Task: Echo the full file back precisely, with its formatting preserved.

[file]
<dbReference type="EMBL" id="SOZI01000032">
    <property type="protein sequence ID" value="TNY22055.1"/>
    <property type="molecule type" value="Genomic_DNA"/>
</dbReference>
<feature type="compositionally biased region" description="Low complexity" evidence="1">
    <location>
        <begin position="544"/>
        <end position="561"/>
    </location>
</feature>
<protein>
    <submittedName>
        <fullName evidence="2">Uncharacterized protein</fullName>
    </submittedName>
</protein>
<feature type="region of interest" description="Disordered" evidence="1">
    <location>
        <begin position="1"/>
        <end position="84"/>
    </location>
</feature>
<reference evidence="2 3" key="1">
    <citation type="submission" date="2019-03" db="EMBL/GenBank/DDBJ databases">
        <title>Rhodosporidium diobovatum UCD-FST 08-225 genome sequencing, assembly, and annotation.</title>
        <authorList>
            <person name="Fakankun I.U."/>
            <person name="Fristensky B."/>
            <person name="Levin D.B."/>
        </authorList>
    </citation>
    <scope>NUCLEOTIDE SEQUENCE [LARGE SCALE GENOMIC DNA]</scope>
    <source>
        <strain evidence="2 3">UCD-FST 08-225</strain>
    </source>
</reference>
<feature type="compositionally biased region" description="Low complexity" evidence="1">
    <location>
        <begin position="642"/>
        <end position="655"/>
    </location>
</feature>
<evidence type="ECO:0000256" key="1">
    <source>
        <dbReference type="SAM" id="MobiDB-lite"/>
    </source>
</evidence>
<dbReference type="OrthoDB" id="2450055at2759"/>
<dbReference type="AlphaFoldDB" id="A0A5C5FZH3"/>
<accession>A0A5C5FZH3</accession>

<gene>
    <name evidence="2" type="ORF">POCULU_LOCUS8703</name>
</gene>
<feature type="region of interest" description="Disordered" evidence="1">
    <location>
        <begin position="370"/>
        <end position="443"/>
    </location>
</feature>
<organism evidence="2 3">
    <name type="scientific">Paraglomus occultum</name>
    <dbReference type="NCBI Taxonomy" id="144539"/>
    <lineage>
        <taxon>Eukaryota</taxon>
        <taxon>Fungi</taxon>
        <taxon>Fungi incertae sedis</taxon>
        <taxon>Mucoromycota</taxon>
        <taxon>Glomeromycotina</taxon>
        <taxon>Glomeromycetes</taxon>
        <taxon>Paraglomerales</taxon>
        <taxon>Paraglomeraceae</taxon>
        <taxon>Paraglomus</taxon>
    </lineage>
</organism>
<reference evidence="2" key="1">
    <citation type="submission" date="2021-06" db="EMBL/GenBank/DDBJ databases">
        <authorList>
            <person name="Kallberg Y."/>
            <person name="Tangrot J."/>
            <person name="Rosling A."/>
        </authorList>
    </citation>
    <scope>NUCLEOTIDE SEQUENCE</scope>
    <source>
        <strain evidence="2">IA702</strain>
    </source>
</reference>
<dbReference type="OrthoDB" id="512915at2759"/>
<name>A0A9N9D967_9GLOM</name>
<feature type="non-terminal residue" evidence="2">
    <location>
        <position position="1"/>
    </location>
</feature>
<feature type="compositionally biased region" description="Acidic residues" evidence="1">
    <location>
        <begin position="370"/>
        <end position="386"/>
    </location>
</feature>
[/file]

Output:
<dbReference type="EMBL" id="SOZI01000032">
    <property type="protein sequence ID" value="TNY22055.1"/>
    <property type="molecule type" value="Genomic_DNA"/>
</dbReference>
<feature type="compositionally biased region" description="Low complexity" evidence="1">
    <location>
        <begin position="544"/>
        <end position="561"/>
    </location>
</feature>
<protein>
    <submittedName>
        <fullName evidence="2">Uncharacterized protein</fullName>
    </submittedName>
</protein>
<feature type="region of interest" description="Disordered" evidence="1">
    <location>
        <begin position="1"/>
        <end position="84"/>
    </location>
</feature>
<reference evidence="2 3" key="1">
    <citation type="submission" date="2019-03" db="EMBL/GenBank/DDBJ databases">
        <title>Rhodosporidium diobovatum UCD-FST 08-225 genome sequencing, assembly, and annotation.</title>
        <authorList>
            <person name="Fakankun I.U."/>
            <person name="Fristensky B."/>
            <person name="Levin D.B."/>
        </authorList>
    </citation>
    <scope>NUCLEOTIDE SEQUENCE [LARGE SCALE GENOMIC DNA]</scope>
    <source>
        <strain evidence="2 3">UCD-FST 08-225</strain>
    </source>
</reference>
<feature type="compositionally biased region" description="Low complexity" evidence="1">
    <location>
        <begin position="642"/>
        <end position="655"/>
    </location>
</feature>
<evidence type="ECO:0000256" key="1">
    <source>
        <dbReference type="SAM" id="MobiDB-lite"/>
    </source>
</evidence>
<dbReference type="OrthoDB" id="2450055at2759"/>
<dbReference type="AlphaFoldDB" id="A0A5C5FZH3"/>
<accession>A0A5C5FZH3</accession>

<gene>
    <name evidence="2" type="ORF">POCULU_LOCUS8703</name>
</gene>
<feature type="region of interest" description="Disordered" evidence="1">
    <location>
        <begin position="370"/>
        <end position="443"/>
    </location>
</feature>
<organism evidence="2 3">
    <name type="scientific">Paraglomus occultum</name>
    <dbReference type="NCBI Taxonomy" id="144539"/>
    <lineage>
        <taxon>Eukaryota</taxon>
        <taxon>Fungi</taxon>
        <taxon>Fungi incertae sedis</taxon>
        <taxon>Mucoromycota</taxon>
        <taxon>Glomeromycotina</taxon>
        <taxon>Glomeromycetes</taxon>
        <taxon>Paraglomerales</taxon>
        <taxon>Paraglomeraceae</taxon>
        <taxon>Paraglomus</taxon>
    </lineage>
</organism>
<reference evidence="2" key="1">
    <citation type="submission" date="2021-06" db="EMBL/GenBank/DDBJ databases">
        <authorList>
            <person name="Kallberg Y."/>
            <person name="Tangrot J."/>
            <person name="Rosling A."/>
        </authorList>
    </citation>
    <scope>NUCLEOTIDE SEQUENCE</scope>
    <source>
        <strain evidence="2">IA702</strain>
    </source>
</reference>
<dbReference type="OrthoDB" id="512915at2759"/>
<name>A0A9N9D967_9GLOM</name>
<feature type="non-terminal residue" evidence="2">
    <location>
        <position position="1"/>
    </location>
</feature>
<feature type="compositionally biased region" description="Acidic residues" evidence="1">
    <location>
        <begin position="370"/>
        <end position="386"/>
    </location>
</feature>